Please note that Mommsen uses the AUC chronology (Ab Urbe Condita), i.e. from the founding of the City of Rome. You can use this reference table to have the B.C. dates
From: The History of Rome, by Theodor Mommsen
Translated with the sanction of the author by William Purdie Dickson
Mithradates advanced into Pontus with 4000 Armenian horsemen and 4000 of his own, and as liberator and avenger summoned the nation to rise against the common foe. All joined him; the scattered Roman soldiers were everywhere seized and put to death: when Hadrianus, the Roman commandant in Pontus,(19) led his troops against him, the former mercenaries of the king and the numerous natives of Pontus following the army as slaves made common cause with the enemy.
19. Cf. V. II. Invasion of Pontus by Lucullus
For two successive days the unequal conflict lasted; it was only the circumstance that the king after receiving two wounds had to be carried off from the field of battle, which gave the Roman commander the opportunity of breaking off the virtually lost battle, and throwing himself with the small remnant of his troops into Cabira. Another of Lucullus' lieutenants who accidentally came into this region, the resolute Triarius, again gathered round him a body of troops and fought a successful engagement with the king; but he was much too weak to expel him afresh from Pontic soil, and had to acquiesce while the king took up winter-quarters in Comana.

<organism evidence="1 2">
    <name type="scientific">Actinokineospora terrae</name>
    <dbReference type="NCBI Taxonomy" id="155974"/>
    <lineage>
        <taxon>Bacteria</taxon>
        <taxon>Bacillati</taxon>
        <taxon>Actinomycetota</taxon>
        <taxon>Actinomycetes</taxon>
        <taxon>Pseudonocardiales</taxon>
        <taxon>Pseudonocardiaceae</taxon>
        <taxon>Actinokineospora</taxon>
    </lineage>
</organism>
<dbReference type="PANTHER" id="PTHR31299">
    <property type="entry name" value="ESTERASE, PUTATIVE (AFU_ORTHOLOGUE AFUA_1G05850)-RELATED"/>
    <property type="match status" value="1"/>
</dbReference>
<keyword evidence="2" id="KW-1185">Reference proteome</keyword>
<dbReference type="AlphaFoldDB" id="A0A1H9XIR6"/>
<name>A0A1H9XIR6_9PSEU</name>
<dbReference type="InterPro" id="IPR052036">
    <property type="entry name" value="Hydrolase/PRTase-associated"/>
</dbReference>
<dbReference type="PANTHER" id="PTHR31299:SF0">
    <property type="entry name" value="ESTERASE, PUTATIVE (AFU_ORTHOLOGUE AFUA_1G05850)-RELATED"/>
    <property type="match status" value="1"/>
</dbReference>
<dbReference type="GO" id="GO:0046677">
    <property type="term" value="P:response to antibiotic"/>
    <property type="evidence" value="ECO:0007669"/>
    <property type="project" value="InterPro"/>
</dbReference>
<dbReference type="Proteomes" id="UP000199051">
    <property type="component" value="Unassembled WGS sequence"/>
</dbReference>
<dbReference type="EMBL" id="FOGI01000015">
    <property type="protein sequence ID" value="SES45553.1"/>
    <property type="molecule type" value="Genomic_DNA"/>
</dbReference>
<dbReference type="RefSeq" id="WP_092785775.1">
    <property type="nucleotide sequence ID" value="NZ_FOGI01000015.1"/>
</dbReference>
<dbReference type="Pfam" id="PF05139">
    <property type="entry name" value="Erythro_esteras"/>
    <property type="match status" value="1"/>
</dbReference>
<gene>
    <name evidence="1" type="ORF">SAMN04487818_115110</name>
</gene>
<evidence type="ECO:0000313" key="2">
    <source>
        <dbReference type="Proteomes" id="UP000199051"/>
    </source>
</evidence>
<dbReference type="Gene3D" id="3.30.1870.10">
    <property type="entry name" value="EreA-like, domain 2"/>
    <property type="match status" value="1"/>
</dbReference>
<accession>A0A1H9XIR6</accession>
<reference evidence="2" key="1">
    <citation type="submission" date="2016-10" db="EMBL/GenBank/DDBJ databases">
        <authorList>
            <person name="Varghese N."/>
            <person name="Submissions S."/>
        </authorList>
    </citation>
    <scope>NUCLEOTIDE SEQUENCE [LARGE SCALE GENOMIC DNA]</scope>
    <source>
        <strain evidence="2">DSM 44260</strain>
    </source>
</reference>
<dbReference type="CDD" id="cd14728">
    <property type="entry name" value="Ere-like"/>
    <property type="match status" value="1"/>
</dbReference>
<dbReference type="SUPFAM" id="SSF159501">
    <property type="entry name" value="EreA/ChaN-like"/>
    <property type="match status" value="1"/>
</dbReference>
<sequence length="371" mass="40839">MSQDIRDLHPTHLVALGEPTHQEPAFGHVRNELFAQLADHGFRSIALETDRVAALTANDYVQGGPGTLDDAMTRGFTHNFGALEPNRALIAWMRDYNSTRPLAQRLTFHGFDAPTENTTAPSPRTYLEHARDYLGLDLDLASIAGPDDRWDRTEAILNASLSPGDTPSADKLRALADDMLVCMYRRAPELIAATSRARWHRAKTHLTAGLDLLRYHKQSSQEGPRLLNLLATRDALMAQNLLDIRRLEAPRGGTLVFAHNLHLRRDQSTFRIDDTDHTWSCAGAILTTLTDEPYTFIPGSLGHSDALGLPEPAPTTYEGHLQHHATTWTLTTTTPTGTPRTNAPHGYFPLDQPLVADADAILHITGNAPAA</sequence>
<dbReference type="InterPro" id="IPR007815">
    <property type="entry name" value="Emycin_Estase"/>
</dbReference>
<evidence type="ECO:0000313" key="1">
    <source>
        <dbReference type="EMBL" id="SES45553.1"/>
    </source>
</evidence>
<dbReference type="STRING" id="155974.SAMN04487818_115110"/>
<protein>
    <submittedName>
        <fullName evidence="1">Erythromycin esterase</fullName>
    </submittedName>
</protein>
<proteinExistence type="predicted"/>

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Reference address : https://www.ellopos.net/elpenor/rome/5-02-rule-sullan-restoration.asp?pg=57